What Does the Stock Market Tell Us in the Aftermath of the Failed AT&T / T-Mobile Merger?

Josh Wright —  20 December 2011

In the wake of the announcement that AT&T and T-Mobile are walking away from their proposed merger, there will be ample time to discuss whether the deal would have passed muster in federal court, and to review the various strategic maneuvers by the parties, the DOJ, and the FCC.  But now is a good time to take a look at what the market is predicting — and what that has to say about the various theories offered concerning the merger.  In prior blog posts, we’ve examined the stock market reaction to various events surrounding the merger — and in particular, the announcement that the DOJ would challenge it in federal court.

For a brief review, there are two primary theories that the merger would reduce competition and harm consumers.  Horizontal theories predict that the post-merger firm would gain market power, raise market prices and reduce output.  On these theories, Sprint and other rivals’ stock prices should increase in response to the merger; thus, if the DOJ announcement to challenge the merger reduces the probability of the post-merger acquisition of market power, Sprint stock should fall in response.  We know that it didn’t.  It surged.   That is consistent with a procompetitive merger because the challenge increases the probability that the rival will not face more intense competition post-merger.  Thus, Sprint’s surge in reaction to the DOJ announcement is consistent with the simple explanation that the merger was procompetitive and the market anticipated more intense competition post-merger.

Of course, as AAI and others have pointed out, Sprint’s stock price surge in response to the merger challenge was also consistent with “exclusionary” theories of the merger that posit that the post-merger firm would be able to foreclose Sprint from access to critical inputs (in particular, handsets) required to compete.  Richard Brunell (AAI) made this point in the comments to our earlier blog post, relying upon the fact that Verizon’s stock fell 1.2% (compared to market drop of .7%) to emphasize the applicability of the exclusion theory.   The importance of Verizon’s stock price reaction, the argument goes, is that while Sprint has to fear exclusion by a combined ATT/TMo, Verizon does not.  Thus, proponents of the exclusion theories assert, the combined surge in Sprint stock with Verizon’s relative non-movement is consistent with that anticompetitive theory.

Not so fast.  As I’ve pointed out, this conclusion relies upon an incomplete exposition of the economics of exclusion and one that should be difficult to square with your intuition.  If Verizon has nothing to fear from the post-merger firm excluding Sprint, it should greatly benefit from the merger!   Consider that if the exclusion theories are correct, Verizon gets the benefit of free-riding upon AT&T’s $39 billion investment in eliminating or weakening one of its rivals.   Surely, the $39 billion investment to exclude Sprint and other smaller rivals — as the exclusion proponents argue is the motive for merger here — provides considerable benefits to Verizon who doesn’t pay a dime.  Thus, rather than holding constant, Verizon’s stock price should fall significantly in response to the lost opportunity to appropriate these exclusionary gains for free.  Verizon’s stock non-reaction to the announcement that DOJ would challenge the merger was, in my view, inconsistent with the exclusion theories.   In sum, the market did not appear to anticipate the acquisition of market power as a result of the merger.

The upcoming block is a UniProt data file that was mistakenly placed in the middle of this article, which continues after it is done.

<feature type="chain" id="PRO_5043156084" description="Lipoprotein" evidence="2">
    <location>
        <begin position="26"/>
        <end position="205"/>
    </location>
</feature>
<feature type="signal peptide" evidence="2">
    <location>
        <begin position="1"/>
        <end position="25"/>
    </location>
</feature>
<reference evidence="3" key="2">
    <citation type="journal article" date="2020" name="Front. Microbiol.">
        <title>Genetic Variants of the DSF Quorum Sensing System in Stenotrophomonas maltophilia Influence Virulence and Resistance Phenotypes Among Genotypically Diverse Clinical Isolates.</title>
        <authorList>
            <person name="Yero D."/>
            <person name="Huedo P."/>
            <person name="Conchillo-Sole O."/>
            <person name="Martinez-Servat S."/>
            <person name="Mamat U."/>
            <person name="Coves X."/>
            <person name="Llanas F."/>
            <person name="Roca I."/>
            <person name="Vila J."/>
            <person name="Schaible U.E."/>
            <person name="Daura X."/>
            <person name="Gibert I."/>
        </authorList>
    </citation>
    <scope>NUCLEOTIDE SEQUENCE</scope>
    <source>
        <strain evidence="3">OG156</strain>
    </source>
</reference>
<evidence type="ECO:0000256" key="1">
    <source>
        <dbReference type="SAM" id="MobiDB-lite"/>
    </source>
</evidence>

We now have a new event to use to evaluate the market’s reaction: AT&T and T-Mobile abandoning the merger.   It appears that, once again, Sprint’s stock price surged in reaction to the news (and now up about 8% in the last 24 hours).  Again, Verizon doesn’t move much at all.

Stock market reactions and event studies — and I’m not claiming I’ve done a full blown event study here,  just a simple comparison of stock price reactions to the market trends — produce valuable information.  They are obviously not dispositive.  The market can be wrong.  But so can regulators.  And as my colleague Bruce Kobayashi said in an interview (which I cannot find online) in Fortune Magazine evaluating the market reaction to the Staples-Office Depot merger in light of the FTC’s challenge: “It boils down to whether you trust the agencies or the stock market. I’ll take the stock market any day.”

Markets provide information.  The information provided here gives no reason to celebrate the withdraw on the behalf of consumers, or even the ever-present “public interest.”  Celebratory announcements to the contrary should be read with at least a healthy dose of skepticism in light of information above (and see also Hal’s excellent post) that the market did not anticipate the merger to facilitate the acquisition of market power via the combination of AT&T and T-Mobile or through the exclusion of Sprint.   Media reports that the merger was a “slam-dunk” in terms of the economics or that this is a tale of dispassionate economic analysis defeating the monopolist lobbying machine are misleading at best.   More importantly for the future, abandoning this merger does not repeal the spectrum capacity constraints facing the wireless industry, the ever-increasing demand for data, or the dearth of alternative options (despite the FCC’s claims that non-merger alternatives abound) for acquiring spectrum efficiently.

This will be a very interesting space to watch as the agencies deal with what will undoubtedly be other attempts to consolidate spectrum assets — especially in light of the FCC Report and the framework it lays down for evaluating future mergers.

5 responses to What Does the Stock Market Tell Us in the Aftermath of the Failed AT&T / T-Mobile Merger?

  1.